Prototype 2 (X-Box 360)

May 1, 2012 6 Min Read

Review by: Fusion3600

Plot: What’s it about?

I loved Prototype. The game was just insane, with large scale destruction, an ocean of blood, and a lead character that just wanted to unleash his most violent impulses. While some disliked Alex Mercer (Prototype’s focus) and his psychotic behavior, I loved it and was let down when he wasn’t under my control in the sequel. In an effort to have a more relatable (read: lame) hero, we were given James Heller. His family is dead and now he wants revenge on Alex Mercer, but he winds up infected by Mercer and is forced into a chain of brutal, violent events. While that story might be nobler than Mercer’s, the end result is the same. You kill thousands of people, wreck an entire urban locale, and come off as a psychopath. While Prototype 2 was fun, Heller is a watered down lead and pales in comparison to Mercer. You can unlock Mercer’s skin to play as via Prototype 2’s RadNet system, but Mercer should have been the focus here, not weak ass Heller.

That said, I had a blast with Prototype 2. I wasn’t interested in Heller’s cliched personal story, but it was cool to learn about the virus and the game’s world. Prototype 2 plays a lot like the original, with some refinements and a wealth of new destructive abilities at your command. The “murder someone and assume their identity” element is much improved in this sequel, so you’re able to infiltrate and use stealth with consistent results now. You can also absorb memories to fill in the game’s story with that ability, so the web of intrigue element is back. I found combat to be much more fun in this sequel, with tweaked controls, a more durable character, and some wicked new moves. Some of the best combat mechanics from the original return and the overall texture of battle remains about the same, but all the small improvements really add up. Prototype made you feel like a powerful damage dealer, but you were also quite fragile, which hampered the whole unstoppable bad ass vibe. You’ll still face some tough challenges in this sequel, but you’re able to endure a lot more punishment as well.

This game also has a better open world feel, since missions aren’t as linear as in the original. You’re able to just explore at your own pace, take on missions at your leisure, and track down a ton of side quests and objectives. You can hunt down priority enemies, then lay waste to them and claim valuable upgrades. So grab that soldier with a machine gun, absorb him, and you’ll find your skills with that gun have increased. Or track down black boxes to unlock story elements, complete challenges for rewards, or just kill a lot of people for fun. All of the side missions and challenges require some exploration to uncover, but they’re tagged on your visuals when close and you won’t be frustrated trying to find what you’re after. Since the side objectives give you substantial rewards, they’re well worth the chase and add some terrific depth to the experience.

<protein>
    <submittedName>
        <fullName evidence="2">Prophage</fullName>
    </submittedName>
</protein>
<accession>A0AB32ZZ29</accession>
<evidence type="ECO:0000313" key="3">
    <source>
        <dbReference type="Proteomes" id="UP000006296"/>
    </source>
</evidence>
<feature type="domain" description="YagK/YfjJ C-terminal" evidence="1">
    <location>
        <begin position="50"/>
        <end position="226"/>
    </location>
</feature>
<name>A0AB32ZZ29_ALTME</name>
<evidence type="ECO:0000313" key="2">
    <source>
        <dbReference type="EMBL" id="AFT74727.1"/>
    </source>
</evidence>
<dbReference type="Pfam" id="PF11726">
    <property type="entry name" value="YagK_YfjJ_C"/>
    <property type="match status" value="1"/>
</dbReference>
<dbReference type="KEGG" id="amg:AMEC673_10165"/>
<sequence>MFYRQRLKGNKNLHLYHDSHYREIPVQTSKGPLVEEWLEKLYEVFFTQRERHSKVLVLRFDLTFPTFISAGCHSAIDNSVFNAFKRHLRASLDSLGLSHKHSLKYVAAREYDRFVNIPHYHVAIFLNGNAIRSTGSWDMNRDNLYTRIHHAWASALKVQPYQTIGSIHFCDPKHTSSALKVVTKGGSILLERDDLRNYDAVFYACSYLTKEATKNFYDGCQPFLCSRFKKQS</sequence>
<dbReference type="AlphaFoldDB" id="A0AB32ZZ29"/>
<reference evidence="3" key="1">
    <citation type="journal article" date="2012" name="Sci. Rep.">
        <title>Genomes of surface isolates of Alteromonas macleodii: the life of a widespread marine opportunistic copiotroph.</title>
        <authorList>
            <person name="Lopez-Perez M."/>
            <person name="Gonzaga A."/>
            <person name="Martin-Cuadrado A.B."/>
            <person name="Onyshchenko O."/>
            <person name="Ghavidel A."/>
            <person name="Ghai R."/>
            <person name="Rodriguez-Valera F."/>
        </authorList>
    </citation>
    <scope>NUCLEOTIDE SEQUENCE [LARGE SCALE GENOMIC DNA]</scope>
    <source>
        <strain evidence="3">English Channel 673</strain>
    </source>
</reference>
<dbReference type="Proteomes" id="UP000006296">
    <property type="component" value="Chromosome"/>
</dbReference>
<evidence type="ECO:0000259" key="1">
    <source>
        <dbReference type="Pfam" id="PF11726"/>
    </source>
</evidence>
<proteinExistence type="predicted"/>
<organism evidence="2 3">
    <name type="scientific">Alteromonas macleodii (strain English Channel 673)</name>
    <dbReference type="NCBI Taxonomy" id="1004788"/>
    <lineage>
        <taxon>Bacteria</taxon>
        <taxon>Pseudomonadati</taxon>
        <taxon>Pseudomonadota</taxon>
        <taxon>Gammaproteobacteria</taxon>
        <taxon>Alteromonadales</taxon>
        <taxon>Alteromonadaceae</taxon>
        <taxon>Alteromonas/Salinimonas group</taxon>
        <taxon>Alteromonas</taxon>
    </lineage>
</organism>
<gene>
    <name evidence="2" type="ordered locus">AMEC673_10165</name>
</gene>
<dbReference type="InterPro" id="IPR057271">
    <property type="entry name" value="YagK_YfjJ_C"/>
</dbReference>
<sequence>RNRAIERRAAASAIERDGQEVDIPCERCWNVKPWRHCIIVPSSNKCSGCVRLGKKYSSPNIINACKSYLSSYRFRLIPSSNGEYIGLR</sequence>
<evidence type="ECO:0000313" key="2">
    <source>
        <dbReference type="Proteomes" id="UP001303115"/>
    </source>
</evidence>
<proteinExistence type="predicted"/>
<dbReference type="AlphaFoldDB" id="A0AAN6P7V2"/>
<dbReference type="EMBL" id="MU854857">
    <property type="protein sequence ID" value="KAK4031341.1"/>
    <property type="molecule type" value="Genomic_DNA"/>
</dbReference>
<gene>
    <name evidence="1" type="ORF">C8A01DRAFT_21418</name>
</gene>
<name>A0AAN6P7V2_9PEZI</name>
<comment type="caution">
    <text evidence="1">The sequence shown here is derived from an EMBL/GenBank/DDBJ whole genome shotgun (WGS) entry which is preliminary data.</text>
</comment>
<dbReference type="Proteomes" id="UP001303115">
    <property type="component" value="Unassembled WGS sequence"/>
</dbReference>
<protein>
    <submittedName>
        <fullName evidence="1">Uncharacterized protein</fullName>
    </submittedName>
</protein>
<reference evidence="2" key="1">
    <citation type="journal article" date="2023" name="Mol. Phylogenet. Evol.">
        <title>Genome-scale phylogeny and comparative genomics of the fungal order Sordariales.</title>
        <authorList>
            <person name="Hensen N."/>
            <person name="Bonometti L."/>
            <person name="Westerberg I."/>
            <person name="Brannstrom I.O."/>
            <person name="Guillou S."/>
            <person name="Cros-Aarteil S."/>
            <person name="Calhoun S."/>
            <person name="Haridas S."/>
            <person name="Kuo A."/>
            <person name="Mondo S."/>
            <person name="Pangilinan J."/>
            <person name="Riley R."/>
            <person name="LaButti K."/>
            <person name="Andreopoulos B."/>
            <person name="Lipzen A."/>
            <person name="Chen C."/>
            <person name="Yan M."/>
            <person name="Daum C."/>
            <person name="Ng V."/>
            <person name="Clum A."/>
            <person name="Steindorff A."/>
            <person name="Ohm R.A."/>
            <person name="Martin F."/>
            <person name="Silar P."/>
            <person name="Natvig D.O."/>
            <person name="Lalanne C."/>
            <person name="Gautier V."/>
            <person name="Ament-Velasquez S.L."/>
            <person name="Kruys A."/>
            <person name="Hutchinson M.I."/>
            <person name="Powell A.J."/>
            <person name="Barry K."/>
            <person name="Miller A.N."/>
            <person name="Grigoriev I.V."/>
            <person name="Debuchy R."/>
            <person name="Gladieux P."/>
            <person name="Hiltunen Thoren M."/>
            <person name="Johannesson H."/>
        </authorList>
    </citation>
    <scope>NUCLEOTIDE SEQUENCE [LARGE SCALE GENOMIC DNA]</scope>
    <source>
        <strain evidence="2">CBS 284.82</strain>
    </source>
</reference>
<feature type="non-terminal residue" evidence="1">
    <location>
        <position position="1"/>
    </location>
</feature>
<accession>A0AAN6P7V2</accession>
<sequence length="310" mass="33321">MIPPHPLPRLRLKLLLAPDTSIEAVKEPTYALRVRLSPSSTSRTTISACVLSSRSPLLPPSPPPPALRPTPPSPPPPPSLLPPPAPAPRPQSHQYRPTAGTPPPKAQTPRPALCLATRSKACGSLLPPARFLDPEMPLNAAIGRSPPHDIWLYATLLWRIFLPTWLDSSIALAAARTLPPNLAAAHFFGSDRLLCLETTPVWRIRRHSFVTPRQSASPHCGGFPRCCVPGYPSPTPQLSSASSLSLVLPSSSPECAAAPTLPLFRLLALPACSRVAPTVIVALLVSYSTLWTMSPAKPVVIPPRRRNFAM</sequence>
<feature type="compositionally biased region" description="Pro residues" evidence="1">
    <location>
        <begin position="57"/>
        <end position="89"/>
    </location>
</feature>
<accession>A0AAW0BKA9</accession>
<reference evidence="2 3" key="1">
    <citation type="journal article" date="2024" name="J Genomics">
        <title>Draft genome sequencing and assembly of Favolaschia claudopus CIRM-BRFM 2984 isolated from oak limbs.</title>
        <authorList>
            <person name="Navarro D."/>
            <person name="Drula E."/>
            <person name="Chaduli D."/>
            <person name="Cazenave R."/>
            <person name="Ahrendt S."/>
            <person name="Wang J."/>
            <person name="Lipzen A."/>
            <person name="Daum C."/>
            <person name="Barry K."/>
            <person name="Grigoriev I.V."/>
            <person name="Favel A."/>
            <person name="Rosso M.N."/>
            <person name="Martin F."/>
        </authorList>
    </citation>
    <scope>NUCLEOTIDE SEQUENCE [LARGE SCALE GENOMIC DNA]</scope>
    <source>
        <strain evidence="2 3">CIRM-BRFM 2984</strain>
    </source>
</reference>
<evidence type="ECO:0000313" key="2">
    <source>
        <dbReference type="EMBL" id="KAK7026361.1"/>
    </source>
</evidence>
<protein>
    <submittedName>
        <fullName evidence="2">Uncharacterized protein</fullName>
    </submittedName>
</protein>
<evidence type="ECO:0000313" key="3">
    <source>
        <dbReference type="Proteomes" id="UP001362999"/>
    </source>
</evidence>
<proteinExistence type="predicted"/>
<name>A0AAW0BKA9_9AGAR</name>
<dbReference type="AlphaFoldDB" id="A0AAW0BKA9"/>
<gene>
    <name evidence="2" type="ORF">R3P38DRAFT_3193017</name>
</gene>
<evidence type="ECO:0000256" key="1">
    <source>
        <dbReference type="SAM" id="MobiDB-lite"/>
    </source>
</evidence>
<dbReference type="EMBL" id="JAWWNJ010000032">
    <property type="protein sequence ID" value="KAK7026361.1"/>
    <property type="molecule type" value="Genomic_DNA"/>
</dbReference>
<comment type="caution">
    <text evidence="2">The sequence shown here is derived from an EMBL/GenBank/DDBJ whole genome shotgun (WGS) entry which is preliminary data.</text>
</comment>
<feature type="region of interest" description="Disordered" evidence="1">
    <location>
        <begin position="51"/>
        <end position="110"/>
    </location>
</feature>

Prototype 2 builds on the solid foundation of the original, making some welcome improvements, even though I think Heller is a weak lead. The combat feels better, you feel more like a powerful force of nature, and the world is packed with valuable side objectives you’ll want to hunt down. I am sure some will lament the visuals, which do look rather simple, but the substance under those visuals is rock solid. The game has good length, but the real depth comes from the exploration, side quests, and the RadNet system. RadNet is included with new copies and rewards you for completing tasks with behind the scenes videos, as well as the all important Alex Mercer skin. And trust me, you will want Mercer after a few missions as Heller. I had a blast with Prototype 2 and the game earns a high recommendation.

Video: How does it look?

As much as I loved the game, I do have to admit the visuals are lackluster. Not much has changed since Prototype and the visuals weren’t that great back then. While the detail isn’t remarkable, I do like how populated the world is and how kinetic the landscape feels. You’ll always have dense crowds of people around and everyone is doing something, which makes the whole experience seem more immersive. The game does look good however, it just isn’t going to compete with the Mass Effect 3 level visual experiences

Audio: How does it sound?

The sound design is quite good, with all the needed explosions and audio violence. The combat sounds visceral and is very well done, while the music pulses to provide an appropriate soundtrack for your destructive ways. The voice work is solid, but isn’t going to win any awards. In the end, the soundtrack delivers on all the needed elements, but isn’t quite up there with the best sounding games on the market.

Disc Scores